The Holocaust and the Nakba: A New Grammar of Trauma and History tackles the Israeli-Palestinian issue through the two theoretical notions of “empathic unsettlement” and “egalitarian binationalism”. A term borrowed from the psychoanalyst Dominic LaCapra, “empathic unsettlement” indicates the ontological contradiction of being able to empathize with the trauma of the radically unfamiliar other. On the other hand, “egalitarian binationalism” describes the principle on which an imagined solution to the conflict shall build. Namely, not a sharp partition nor a “one-state solution”, but an equal coexistence of two peoples into the same land, both enjoying their right to self-determination.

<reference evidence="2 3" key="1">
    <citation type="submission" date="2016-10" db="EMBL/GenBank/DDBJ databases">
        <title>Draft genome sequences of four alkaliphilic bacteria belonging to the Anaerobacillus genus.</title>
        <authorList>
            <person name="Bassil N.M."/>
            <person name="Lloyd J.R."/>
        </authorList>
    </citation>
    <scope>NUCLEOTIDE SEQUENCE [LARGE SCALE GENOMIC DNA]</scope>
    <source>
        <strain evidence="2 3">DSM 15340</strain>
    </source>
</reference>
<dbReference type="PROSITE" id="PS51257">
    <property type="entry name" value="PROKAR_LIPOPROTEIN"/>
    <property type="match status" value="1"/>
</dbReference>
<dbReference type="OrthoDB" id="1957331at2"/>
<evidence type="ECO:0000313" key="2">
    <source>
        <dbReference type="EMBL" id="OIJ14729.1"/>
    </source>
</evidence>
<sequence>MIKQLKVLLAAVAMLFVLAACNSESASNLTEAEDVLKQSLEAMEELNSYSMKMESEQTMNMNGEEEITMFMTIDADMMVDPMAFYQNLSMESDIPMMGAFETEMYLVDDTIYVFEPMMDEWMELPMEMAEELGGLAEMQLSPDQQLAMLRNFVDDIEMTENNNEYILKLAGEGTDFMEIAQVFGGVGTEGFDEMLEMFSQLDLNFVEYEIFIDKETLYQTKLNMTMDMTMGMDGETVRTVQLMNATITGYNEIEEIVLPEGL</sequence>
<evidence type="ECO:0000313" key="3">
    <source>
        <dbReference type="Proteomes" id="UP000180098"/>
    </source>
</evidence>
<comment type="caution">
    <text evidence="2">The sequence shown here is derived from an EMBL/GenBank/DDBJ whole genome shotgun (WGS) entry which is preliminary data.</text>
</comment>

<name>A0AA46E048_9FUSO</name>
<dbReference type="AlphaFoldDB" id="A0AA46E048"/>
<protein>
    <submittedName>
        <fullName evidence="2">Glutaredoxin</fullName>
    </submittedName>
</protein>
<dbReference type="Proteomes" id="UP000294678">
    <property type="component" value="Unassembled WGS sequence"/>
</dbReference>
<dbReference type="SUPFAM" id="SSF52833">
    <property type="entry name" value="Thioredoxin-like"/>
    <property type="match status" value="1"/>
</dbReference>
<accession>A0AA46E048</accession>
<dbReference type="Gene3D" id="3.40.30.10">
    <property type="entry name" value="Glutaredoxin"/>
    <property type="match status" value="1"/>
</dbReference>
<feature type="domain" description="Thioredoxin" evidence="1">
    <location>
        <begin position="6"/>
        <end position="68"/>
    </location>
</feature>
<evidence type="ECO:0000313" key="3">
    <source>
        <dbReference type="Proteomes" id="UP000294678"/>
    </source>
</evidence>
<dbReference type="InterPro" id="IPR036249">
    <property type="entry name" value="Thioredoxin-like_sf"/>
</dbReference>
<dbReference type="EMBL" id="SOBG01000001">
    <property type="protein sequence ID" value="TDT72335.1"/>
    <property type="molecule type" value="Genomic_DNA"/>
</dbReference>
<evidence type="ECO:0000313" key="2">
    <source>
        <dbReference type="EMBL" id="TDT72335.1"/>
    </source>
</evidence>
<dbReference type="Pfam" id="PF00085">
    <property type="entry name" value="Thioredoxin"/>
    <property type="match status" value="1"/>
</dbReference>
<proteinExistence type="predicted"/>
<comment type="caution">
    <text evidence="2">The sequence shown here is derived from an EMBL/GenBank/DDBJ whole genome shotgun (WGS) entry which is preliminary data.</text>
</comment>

Looking at the Israeli-Palestinian issue through this lens was, for sure, a courageous and difficult endeavor, which fostered different reactions. To begin with, the book got a frosty reception in part of the Israeli community. The Israeli political scientist Shlomo Avineri, for example, said that “the analogy” between Holocaust and Nakba “is both historically and morally false”; of a similar view is Adam Raz, a historian at the Akevot Institute for Israeli-Palestinian Conflict Research. Both these scholars see Bashir’s and Goldberg’s work as a straightforward equation between the Holocaust and the Nakba. In the reality of facts, the book aims at bringing together testimonies and at drawing similarities between the Israeli and Palestinians perception of their common history: “such a grammar”, the authors write in their introduction, “may lay the groundwork for a language of historical reconciliation between the two peoples”. Other scholars have instead appreciated the book, although they highlighted the complexities behind such a difficult reconciliation. Avner De-Shalit, a Hebrew University political science professor, said he had used this book as a text in his classes; prof. Becky Kook, a political scientist at Ben-Gurion University of the Negev, said she liked the idea of promoting an “empathic unsettlement”, though she is concerned that “putting symbolic measures and attempts to achieve reconciliation ahead of practical ones can end up leaving intolerable conditions in place”; similarly, Lea David, an assistant professor in the sociology department at University College Dublin, suggested that this book offers quite a utopistic view of the Israeli-Palestinian reconciliation. “I’m going to state an unpopular opinion:”, David said, “I don’t think that people need to reconcile, or at least I don’t think it’s the most important thing. They need to live together; they need to be good neighbors. They don’t need to reconcile. Build together, be good neighbors, try to have something that is common to you. But not more than that”. “We don’t necessarily need to be besties.”, she added.